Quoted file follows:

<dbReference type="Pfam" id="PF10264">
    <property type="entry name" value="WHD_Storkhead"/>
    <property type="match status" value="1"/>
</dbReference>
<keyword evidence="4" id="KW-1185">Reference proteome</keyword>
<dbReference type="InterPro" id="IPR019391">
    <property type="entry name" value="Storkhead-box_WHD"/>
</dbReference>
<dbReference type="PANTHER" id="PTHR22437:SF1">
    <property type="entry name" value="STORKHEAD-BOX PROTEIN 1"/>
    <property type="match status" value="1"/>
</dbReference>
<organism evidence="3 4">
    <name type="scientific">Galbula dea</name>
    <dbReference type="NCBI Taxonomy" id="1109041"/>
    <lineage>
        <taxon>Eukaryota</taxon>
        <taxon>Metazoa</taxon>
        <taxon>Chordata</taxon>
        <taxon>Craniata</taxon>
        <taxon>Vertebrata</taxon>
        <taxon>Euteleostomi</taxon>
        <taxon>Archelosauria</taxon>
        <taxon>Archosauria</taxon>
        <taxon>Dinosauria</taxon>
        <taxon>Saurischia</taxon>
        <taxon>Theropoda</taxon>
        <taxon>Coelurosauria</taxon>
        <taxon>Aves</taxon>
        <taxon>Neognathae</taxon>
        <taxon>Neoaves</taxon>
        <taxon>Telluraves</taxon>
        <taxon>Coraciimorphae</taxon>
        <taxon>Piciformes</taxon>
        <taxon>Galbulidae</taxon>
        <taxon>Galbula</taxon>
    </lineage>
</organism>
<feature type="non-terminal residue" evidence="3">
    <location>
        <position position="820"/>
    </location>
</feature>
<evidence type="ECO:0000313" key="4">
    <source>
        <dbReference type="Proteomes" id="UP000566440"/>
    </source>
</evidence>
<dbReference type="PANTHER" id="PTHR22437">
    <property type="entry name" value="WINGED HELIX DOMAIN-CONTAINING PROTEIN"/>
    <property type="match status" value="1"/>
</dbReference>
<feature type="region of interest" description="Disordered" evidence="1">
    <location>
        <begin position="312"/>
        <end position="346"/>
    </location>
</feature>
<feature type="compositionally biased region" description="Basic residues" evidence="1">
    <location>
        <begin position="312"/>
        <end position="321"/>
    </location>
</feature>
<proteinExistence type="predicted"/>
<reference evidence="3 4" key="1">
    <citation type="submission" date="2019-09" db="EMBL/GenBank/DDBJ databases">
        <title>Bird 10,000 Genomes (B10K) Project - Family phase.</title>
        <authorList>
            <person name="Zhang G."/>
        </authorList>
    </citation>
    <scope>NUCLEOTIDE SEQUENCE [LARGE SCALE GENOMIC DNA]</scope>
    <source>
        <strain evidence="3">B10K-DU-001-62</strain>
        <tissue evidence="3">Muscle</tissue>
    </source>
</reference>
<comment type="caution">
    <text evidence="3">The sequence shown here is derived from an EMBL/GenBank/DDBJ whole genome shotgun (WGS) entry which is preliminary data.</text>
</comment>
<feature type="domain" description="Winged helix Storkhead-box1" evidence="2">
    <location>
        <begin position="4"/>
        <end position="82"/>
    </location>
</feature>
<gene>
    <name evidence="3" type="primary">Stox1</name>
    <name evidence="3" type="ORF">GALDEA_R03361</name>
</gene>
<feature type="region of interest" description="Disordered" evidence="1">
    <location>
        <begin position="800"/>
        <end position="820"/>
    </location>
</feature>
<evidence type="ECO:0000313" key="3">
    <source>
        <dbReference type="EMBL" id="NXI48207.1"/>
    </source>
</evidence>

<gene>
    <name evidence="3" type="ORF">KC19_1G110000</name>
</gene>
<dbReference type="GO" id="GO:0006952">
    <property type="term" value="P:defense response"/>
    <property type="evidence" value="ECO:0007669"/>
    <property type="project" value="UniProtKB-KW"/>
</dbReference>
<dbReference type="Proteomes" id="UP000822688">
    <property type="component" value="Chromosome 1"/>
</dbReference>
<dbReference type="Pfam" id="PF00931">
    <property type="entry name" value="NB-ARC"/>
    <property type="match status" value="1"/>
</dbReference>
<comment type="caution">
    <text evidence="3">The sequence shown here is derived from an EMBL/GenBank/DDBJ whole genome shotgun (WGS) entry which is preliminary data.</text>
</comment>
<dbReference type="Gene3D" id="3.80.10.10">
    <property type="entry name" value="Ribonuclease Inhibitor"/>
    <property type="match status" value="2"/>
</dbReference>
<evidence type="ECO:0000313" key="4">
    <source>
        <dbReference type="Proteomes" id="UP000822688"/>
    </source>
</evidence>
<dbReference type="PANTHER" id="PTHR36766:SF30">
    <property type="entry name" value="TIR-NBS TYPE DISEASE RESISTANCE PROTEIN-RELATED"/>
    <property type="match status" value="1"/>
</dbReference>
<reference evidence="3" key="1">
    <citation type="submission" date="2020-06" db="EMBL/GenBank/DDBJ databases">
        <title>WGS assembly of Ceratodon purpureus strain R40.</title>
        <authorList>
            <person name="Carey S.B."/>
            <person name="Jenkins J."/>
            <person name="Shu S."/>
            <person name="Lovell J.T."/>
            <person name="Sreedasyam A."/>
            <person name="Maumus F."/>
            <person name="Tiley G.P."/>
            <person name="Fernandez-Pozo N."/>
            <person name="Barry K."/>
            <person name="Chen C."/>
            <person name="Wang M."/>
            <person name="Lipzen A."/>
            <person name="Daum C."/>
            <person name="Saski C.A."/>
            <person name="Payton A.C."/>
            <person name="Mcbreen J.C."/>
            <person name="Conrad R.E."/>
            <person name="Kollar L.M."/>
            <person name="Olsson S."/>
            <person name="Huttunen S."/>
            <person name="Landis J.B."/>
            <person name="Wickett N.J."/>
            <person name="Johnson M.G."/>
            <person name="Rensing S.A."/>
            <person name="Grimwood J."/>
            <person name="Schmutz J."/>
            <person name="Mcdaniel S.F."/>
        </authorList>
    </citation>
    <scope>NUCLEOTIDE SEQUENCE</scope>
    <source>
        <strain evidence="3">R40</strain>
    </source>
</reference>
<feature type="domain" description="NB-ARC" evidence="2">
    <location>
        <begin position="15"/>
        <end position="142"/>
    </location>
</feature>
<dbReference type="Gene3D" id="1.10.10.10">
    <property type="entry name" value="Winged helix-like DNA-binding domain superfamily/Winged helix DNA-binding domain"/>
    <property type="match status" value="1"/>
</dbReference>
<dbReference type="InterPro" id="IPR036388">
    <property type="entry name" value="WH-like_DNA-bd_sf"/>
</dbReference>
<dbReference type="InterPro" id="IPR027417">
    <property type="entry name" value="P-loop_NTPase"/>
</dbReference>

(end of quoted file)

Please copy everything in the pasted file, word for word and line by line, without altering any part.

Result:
<dbReference type="Pfam" id="PF10264">
    <property type="entry name" value="WHD_Storkhead"/>
    <property type="match status" value="1"/>
</dbReference>
<keyword evidence="4" id="KW-1185">Reference proteome</keyword>
<dbReference type="InterPro" id="IPR019391">
    <property type="entry name" value="Storkhead-box_WHD"/>
</dbReference>
<dbReference type="PANTHER" id="PTHR22437:SF1">
    <property type="entry name" value="STORKHEAD-BOX PROTEIN 1"/>
    <property type="match status" value="1"/>
</dbReference>
<organism evidence="3 4">
    <name type="scientific">Galbula dea</name>
    <dbReference type="NCBI Taxonomy" id="1109041"/>
    <lineage>
        <taxon>Eukaryota</taxon>
        <taxon>Metazoa</taxon>
        <taxon>Chordata</taxon>
        <taxon>Craniata</taxon>
        <taxon>Vertebrata</taxon>
        <taxon>Euteleostomi</taxon>
        <taxon>Archelosauria</taxon>
        <taxon>Archosauria</taxon>
        <taxon>Dinosauria</taxon>
        <taxon>Saurischia</taxon>
        <taxon>Theropoda</taxon>
        <taxon>Coelurosauria</taxon>
        <taxon>Aves</taxon>
        <taxon>Neognathae</taxon>
        <taxon>Neoaves</taxon>
        <taxon>Telluraves</taxon>
        <taxon>Coraciimorphae</taxon>
        <taxon>Piciformes</taxon>
        <taxon>Galbulidae</taxon>
        <taxon>Galbula</taxon>
    </lineage>
</organism>
<feature type="non-terminal residue" evidence="3">
    <location>
        <position position="820"/>
    </location>
</feature>
<evidence type="ECO:0000313" key="4">
    <source>
        <dbReference type="Proteomes" id="UP000566440"/>
    </source>
</evidence>
<dbReference type="PANTHER" id="PTHR22437">
    <property type="entry name" value="WINGED HELIX DOMAIN-CONTAINING PROTEIN"/>
    <property type="match status" value="1"/>
</dbReference>
<feature type="region of interest" description="Disordered" evidence="1">
    <location>
        <begin position="312"/>
        <end position="346"/>
    </location>
</feature>
<feature type="compositionally biased region" description="Basic residues" evidence="1">
    <location>
        <begin position="312"/>
        <end position="321"/>
    </location>
</feature>
<proteinExistence type="predicted"/>
<reference evidence="3 4" key="1">
    <citation type="submission" date="2019-09" db="EMBL/GenBank/DDBJ databases">
        <title>Bird 10,000 Genomes (B10K) Project - Family phase.</title>
        <authorList>
            <person name="Zhang G."/>
        </authorList>
    </citation>
    <scope>NUCLEOTIDE SEQUENCE [LARGE SCALE GENOMIC DNA]</scope>
    <source>
        <strain evidence="3">B10K-DU-001-62</strain>
        <tissue evidence="3">Muscle</tissue>
    </source>
</reference>
<comment type="caution">
    <text evidence="3">The sequence shown here is derived from an EMBL/GenBank/DDBJ whole genome shotgun (WGS) entry which is preliminary data.</text>
</comment>
<feature type="domain" description="Winged helix Storkhead-box1" evidence="2">
    <location>
        <begin position="4"/>
        <end position="82"/>
    </location>
</feature>
<gene>
    <name evidence="3" type="primary">Stox1</name>
    <name evidence="3" type="ORF">GALDEA_R03361</name>
</gene>
<feature type="region of interest" description="Disordered" evidence="1">
    <location>
        <begin position="800"/>
        <end position="820"/>
    </location>
</feature>
<evidence type="ECO:0000313" key="3">
    <source>
        <dbReference type="EMBL" id="NXI48207.1"/>
    </source>
</evidence>

<gene>
    <name evidence="3" type="ORF">KC19_1G110000</name>
</gene>
<dbReference type="GO" id="GO:0006952">
    <property type="term" value="P:defense response"/>
    <property type="evidence" value="ECO:0007669"/>
    <property type="project" value="UniProtKB-KW"/>
</dbReference>
<dbReference type="Proteomes" id="UP000822688">
    <property type="component" value="Chromosome 1"/>
</dbReference>
<dbReference type="Pfam" id="PF00931">
    <property type="entry name" value="NB-ARC"/>
    <property type="match status" value="1"/>
</dbReference>
<comment type="caution">
    <text evidence="3">The sequence shown here is derived from an EMBL/GenBank/DDBJ whole genome shotgun (WGS) entry which is preliminary data.</text>
</comment>
<dbReference type="Gene3D" id="3.80.10.10">
    <property type="entry name" value="Ribonuclease Inhibitor"/>
    <property type="match status" value="2"/>
</dbReference>
<evidence type="ECO:0000313" key="4">
    <source>
        <dbReference type="Proteomes" id="UP000822688"/>
    </source>
</evidence>
<dbReference type="PANTHER" id="PTHR36766:SF30">
    <property type="entry name" value="TIR-NBS TYPE DISEASE RESISTANCE PROTEIN-RELATED"/>
    <property type="match status" value="1"/>
</dbReference>
<reference evidence="3" key="1">
    <citation type="submission" date="2020-06" db="EMBL/GenBank/DDBJ databases">
        <title>WGS assembly of Ceratodon purpureus strain R40.</title>
        <authorList>
            <person name="Carey S.B."/>
            <person name="Jenkins J."/>
            <person name="Shu S."/>
            <person name="Lovell J.T."/>
            <person name="Sreedasyam A."/>
            <person name="Maumus F."/>
            <person name="Tiley G.P."/>
            <person name="Fernandez-Pozo N."/>
            <person name="Barry K."/>
            <person name="Chen C."/>
            <person name="Wang M."/>
            <person name="Lipzen A."/>
            <person name="Daum C."/>
            <person name="Saski C.A."/>
            <person name="Payton A.C."/>
            <person name="Mcbreen J.C."/>
            <person name="Conrad R.E."/>
            <person name="Kollar L.M."/>
            <person name="Olsson S."/>
            <person name="Huttunen S."/>
            <person name="Landis J.B."/>
            <person name="Wickett N.J."/>
            <person name="Johnson M.G."/>
            <person name="Rensing S.A."/>
            <person name="Grimwood J."/>
            <person name="Schmutz J."/>
            <person name="Mcdaniel S.F."/>
        </authorList>
    </citation>
    <scope>NUCLEOTIDE SEQUENCE</scope>
    <source>
        <strain evidence="3">R40</strain>
    </source>
</reference>
<feature type="domain" description="NB-ARC" evidence="2">
    <location>
        <begin position="15"/>
        <end position="142"/>
    </location>
</feature>
<dbReference type="Gene3D" id="1.10.10.10">
    <property type="entry name" value="Winged helix-like DNA-binding domain superfamily/Winged helix DNA-binding domain"/>
    <property type="match status" value="1"/>
</dbReference>
<dbReference type="InterPro" id="IPR036388">
    <property type="entry name" value="WH-like_DNA-bd_sf"/>
</dbReference>
<dbReference type="InterPro" id="IPR027417">
    <property type="entry name" value="P-loop_NTPase"/>
</dbReference>